My PhD is my dream. I won't go into great detail but the type of study I would be experimenting with could save lives. It would feel immensely rewarding on a personal level. The uni have already accepted me and I have a head of dept supervising me. My project has even been endorsed by a global organisation who have agreed to collaborate with me. However, we are just waiting to find out if we have been awarded the funding. If it makes me selfish that I don't want to throw this opportunity away then I am 100% selfish and hang my head in shame, but I'm not letting this go.

How has losing his job affected him? It must be quite disheartening for him to fail his probation period.

It's hard to say. On one hand, he hates the job so badly, it was making him stressed, anxious and depressed. So on that front, he's releaved to be out of it. On the other hand, he says he's scared about not having a job lined up to replace it.

LyingWitchInTheWardrobe Sat 29-Mar-14 16:13:57

Well, you're married and you have children. You have equal responsibility for making a living and, as your husband isn't now working, it's more urgent.

Nobody's suggesting that you give up your dream but you can't have it at any cost. You're dependent on funding for that - will it pay enough to support your family whilst your husband is looking for another job? He needs to support the family but so do you.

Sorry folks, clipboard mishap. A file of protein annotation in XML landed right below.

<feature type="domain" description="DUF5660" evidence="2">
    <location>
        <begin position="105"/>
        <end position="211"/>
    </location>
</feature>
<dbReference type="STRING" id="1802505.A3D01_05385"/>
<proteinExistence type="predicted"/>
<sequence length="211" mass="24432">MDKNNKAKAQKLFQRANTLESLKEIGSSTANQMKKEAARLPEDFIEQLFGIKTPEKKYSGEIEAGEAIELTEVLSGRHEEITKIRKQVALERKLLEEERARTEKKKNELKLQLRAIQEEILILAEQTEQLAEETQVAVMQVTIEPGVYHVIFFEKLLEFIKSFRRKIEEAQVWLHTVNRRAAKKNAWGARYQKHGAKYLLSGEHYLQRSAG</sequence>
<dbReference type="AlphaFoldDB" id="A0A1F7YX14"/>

Have you actually talked to your husband about his job seeking - and the potential for you to find work also? I assume that you're being supportive as it must have been a horrible blow to him as well as a jolt to you.

fedthefuckupnowwhat Sat 29-Mar-14 16:23:42

You're dependent on funding for that - will it pay enough to support your family whilst your husband is looking for another job?

It'll pay the crappy £15K going rate. I figured that if DH and I were to split up over this, I would still be able to do the PhD as a single mum. I'd have welfare support to do so yes? £15K is like minimum wage?